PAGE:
WIAA releases tentative plan for high school athletics

— Created July 29, 2020 by Kacie Jo Voeller

By Kacie Jo Voeller

As back-to-school season approaches, questions about what the 2020-2021 school year will look like in the wake of COVID-19 continue to grow, and the athletic aspect is no different. As of July 21, the Washington Interscholastic Activities Association (WIAA) released a statement including a plan for athletic activities which included keeping low-risk sports in the fall season, while moving what are considered moderate or high-risk activities to an additional spring season.

The WIAA’s plan includes cross country, slowpitch softball, and alternative seasons for tennis and golf as the first season of four starting Sept. 7. Depending on guidelines from the Department of Health, the first season may also include girls swim and dive. Girls soccer, 1B/2B boys soccer, volleyball and football have been moved to a third season in the spring of 2021. For a full list and tentative calendar, visit wiaa.com.

Mick Hoffman, executive director of the WIAA, said the organization aims to provide safe ways for youth to participate in athletics in the upcoming year.

“Since March, the philosophy of our association has been to allow students every chance to participate,” he said. “We’ve asked our executive board and planning committees to be as creative as possible in allowing for those opportunities. These are tough and unprecedented decisions to make, but it has been inspiring to see so many people around the state come together to work on behalf of students.”

            Greg Whitmore, the board president for WIAA, said the association sees the importance of athletics and has been working to provide students with the chance to safely play their respective sports in the upcoming year. 

            “Again the whole goal, knowing all of us have recognized the value of athletics in our kids’ world, in their education, in their mental health, it becomes a balancing act: how do we keep kids safe and how do we  take care of the mental health aspect of it by offering athletics?” he said. “That was our focus all year, and obviously we are at the mercy of COVID-19 and science and some of our guidelines given to us by the state Department of Health.”

            At the local level, Mike Lonborg, a soccer coach for Oak Harbor High School and president of the North Whidbey Soccer Club (NWSC), said keeping youth active remains a high priority.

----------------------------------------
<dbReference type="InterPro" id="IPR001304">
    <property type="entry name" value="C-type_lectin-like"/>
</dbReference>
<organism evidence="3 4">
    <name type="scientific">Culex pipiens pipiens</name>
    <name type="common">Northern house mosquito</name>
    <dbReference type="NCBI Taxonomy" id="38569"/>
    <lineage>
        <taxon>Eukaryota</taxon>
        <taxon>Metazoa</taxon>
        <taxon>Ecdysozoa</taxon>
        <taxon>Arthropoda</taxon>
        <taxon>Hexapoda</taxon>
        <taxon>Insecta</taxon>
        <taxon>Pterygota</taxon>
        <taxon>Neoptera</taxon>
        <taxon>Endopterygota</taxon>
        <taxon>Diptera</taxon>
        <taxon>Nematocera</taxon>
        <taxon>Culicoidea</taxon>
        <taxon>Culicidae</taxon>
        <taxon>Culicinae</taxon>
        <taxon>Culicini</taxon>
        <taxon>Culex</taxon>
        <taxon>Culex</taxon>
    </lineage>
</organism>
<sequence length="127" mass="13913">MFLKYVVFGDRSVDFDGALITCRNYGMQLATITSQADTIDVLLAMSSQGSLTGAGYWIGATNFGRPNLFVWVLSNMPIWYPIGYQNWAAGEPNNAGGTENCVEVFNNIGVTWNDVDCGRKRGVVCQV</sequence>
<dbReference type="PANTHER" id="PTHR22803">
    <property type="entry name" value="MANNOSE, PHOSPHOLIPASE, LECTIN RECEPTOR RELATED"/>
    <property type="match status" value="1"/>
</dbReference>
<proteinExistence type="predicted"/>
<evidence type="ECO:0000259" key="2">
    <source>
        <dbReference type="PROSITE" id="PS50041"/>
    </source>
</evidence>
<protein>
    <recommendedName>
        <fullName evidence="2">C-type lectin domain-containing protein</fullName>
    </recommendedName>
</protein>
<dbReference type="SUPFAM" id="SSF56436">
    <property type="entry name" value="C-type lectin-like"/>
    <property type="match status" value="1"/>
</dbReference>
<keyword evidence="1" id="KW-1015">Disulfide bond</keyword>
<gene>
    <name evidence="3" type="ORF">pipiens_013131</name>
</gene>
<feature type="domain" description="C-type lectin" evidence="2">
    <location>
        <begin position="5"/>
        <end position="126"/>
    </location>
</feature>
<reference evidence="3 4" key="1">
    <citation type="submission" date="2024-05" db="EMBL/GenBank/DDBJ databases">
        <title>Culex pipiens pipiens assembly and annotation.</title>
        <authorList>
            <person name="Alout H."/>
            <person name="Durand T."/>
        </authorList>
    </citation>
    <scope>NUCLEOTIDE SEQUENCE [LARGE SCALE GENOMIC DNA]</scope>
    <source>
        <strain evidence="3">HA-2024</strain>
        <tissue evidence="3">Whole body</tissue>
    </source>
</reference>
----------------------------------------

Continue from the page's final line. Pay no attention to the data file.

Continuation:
“From what I have seen, kids that are active and doing things are better off socially, physically, emotionally, and across all the other spectrums,” he said. “I think sports and activities are really imperative for kids’ growth and I hope people remember that.”

            Hoffman said although tentative dates have been set for each season, as information and guidelines change, the WIAA will continue to alter plans as necessary.

            “It is an incredibly fluid situation, and where we are at now could change tomorrow, it could change in a minute,” he said.

            Whitmore said the ability to stay up to date and work with new information will be key in the upcoming year. 

            “Certainly, we are going to do all we can to maintain all the sports and provide opportunities,” he said. “We know it may involve some rule changes at times, we will have to be flexible.”

            Lonborg said the new schedule, which features abbreviated seasons, will require adaptation on the part of coaches, players and all involved.

“When the season hits, if it does hit, it is going to be fast and furious,” he said. “We usually have a 16-game season and I am not sure how they are going to work getting 10 practices in before you start playing matches, but from what I have seen it is only a seven-week season. I am not sure how they are going to get games in and practices in and then have playoffs.”

Hoffman said the WIAA will continue providing updates as schools continue to refine their plans and new guidelines from state and health organizations become available. The board for WIAA will continue meeting to develop plans and criteria for what needs to happen for fall and future sports to take place, including how many counties will have to be in later phases and other benchmarks, he said.

“Because this is happening so incredibly fast, we want to make sure we are giving information for schools to plan, but also make sure everybody understands that when you look at the dates, those are definitely written in pencil,” he said.         

Lonborg said at the recreational and club level, the outlook for the NWSC’s Select Soccer Program and Recreational (REC) Soccer Program seasons is uncertain. He said the league faces considerations of referee availability and the potential limitations to play opponents from other counties for the Select Soccer Program. 

            “We were holding out hope for a season and no official decision has been made by the board,” he said. “I think chances are pretty solid that we will not end up having a REC season and I do not necessarily foresee us having a Select season either.”

            Lonborg said in addition to the changes presented by COVID-19, high school athletics on the island will undergo other transitions as well, with Oak Harbor High School joining the Northwest Conference after formerly being a part of the Wesco conference, and Coupeville High School moving from a 1A to 2B classification.

            “There is a lot of change with the leagues,” he said.

Lonborg said no matter what the coming seasons bring, the top priority of schools, coaches, and all involved is keeping athletic participants safe.

“We want to protect kids the best we can and I think the WIAA is,” he said.